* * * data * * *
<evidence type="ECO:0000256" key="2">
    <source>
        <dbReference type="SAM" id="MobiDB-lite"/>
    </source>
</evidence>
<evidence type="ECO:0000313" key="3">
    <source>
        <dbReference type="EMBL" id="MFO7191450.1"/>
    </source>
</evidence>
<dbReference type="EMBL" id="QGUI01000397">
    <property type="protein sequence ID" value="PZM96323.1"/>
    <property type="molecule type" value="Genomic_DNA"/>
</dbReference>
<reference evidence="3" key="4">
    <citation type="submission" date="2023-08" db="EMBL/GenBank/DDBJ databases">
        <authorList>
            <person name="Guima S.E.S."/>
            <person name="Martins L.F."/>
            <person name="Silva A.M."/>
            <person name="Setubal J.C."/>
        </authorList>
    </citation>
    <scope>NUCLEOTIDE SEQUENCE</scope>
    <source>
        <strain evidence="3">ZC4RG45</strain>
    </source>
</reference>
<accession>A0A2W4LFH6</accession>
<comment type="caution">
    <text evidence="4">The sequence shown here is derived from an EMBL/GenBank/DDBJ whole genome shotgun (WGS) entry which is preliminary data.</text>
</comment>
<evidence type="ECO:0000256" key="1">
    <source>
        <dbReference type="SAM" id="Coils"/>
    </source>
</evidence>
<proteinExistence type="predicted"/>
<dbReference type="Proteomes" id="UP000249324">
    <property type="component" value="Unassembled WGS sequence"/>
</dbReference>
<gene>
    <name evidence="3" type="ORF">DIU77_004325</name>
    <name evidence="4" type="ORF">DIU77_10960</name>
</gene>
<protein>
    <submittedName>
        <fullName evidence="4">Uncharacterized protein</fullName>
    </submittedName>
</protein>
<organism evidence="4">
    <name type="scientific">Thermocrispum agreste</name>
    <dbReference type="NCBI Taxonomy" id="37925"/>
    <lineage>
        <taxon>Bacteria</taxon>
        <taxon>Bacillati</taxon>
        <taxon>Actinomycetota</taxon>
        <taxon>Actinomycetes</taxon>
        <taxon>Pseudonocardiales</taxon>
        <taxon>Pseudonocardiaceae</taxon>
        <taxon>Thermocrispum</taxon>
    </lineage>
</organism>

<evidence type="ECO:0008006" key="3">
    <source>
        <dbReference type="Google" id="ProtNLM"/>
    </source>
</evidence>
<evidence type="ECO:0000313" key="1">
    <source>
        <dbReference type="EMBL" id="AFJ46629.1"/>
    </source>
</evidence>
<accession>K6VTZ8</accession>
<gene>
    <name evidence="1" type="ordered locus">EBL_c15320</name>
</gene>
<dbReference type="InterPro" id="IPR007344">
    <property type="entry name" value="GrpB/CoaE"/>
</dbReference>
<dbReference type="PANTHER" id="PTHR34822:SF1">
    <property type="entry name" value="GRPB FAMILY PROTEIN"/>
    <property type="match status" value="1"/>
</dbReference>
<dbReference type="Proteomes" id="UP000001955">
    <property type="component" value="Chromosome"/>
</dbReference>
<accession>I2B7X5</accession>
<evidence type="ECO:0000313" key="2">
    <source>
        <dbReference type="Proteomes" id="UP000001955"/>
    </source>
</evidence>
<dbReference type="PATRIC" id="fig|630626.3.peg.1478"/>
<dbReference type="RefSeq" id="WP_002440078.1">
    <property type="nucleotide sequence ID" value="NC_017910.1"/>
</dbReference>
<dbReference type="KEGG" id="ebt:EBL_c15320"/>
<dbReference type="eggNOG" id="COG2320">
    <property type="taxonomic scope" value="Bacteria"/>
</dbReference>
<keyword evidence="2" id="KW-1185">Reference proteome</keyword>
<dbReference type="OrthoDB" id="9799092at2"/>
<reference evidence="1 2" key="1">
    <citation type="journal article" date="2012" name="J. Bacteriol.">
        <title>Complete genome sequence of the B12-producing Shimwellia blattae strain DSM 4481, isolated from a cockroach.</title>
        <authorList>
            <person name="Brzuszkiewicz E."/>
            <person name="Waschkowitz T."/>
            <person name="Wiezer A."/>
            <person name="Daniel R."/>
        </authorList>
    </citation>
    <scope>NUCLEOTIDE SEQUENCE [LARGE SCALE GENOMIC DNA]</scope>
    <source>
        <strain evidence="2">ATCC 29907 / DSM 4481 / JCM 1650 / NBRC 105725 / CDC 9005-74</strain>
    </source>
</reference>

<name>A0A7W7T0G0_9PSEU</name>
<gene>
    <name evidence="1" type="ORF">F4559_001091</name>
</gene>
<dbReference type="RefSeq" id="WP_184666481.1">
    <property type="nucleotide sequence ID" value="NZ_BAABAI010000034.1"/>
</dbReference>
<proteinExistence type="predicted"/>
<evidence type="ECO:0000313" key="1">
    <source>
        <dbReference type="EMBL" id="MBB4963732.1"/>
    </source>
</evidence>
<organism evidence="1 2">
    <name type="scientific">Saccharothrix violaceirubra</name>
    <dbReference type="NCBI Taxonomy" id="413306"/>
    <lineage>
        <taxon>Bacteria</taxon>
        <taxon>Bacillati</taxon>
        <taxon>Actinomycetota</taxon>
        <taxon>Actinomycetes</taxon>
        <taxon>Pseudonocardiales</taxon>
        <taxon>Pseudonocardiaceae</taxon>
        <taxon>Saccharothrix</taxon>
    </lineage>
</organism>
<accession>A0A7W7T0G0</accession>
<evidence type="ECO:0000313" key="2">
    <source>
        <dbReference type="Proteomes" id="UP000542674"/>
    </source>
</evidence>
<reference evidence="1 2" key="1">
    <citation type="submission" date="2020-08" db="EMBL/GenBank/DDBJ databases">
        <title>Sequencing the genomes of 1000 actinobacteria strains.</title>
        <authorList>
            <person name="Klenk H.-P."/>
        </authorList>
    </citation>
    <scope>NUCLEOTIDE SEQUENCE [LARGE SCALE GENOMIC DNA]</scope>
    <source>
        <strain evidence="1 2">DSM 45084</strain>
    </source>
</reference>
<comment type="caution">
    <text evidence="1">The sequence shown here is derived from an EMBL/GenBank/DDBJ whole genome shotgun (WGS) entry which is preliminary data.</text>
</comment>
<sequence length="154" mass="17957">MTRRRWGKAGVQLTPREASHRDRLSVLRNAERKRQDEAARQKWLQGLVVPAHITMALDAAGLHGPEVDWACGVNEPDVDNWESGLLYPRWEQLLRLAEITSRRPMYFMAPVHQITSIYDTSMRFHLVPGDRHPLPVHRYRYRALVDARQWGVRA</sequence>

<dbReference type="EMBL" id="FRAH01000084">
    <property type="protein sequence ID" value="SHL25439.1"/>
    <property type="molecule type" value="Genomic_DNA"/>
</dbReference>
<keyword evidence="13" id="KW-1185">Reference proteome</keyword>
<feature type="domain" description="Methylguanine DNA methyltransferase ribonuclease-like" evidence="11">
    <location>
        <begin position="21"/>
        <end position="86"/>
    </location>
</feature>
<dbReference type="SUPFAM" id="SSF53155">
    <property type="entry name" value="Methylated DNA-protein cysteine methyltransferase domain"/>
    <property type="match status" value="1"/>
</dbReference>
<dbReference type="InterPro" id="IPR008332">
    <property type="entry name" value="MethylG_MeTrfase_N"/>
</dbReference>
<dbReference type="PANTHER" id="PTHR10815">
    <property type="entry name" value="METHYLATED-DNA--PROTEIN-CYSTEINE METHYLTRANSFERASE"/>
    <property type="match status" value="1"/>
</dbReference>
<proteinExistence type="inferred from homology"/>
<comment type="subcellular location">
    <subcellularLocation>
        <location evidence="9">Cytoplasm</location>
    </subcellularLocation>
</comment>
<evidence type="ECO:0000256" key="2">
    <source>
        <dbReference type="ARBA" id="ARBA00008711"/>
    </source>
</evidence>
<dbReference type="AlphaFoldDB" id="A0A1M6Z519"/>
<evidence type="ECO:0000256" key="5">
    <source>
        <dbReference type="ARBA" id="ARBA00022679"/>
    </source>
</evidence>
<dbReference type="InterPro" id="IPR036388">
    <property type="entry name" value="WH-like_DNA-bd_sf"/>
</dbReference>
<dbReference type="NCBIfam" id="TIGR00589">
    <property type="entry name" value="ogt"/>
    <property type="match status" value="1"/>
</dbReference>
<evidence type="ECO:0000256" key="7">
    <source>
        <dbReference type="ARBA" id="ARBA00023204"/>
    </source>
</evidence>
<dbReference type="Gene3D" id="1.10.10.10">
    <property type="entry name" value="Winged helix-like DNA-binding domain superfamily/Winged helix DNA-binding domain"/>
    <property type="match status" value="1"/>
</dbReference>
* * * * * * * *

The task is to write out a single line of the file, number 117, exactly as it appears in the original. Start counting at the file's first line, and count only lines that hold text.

    </source>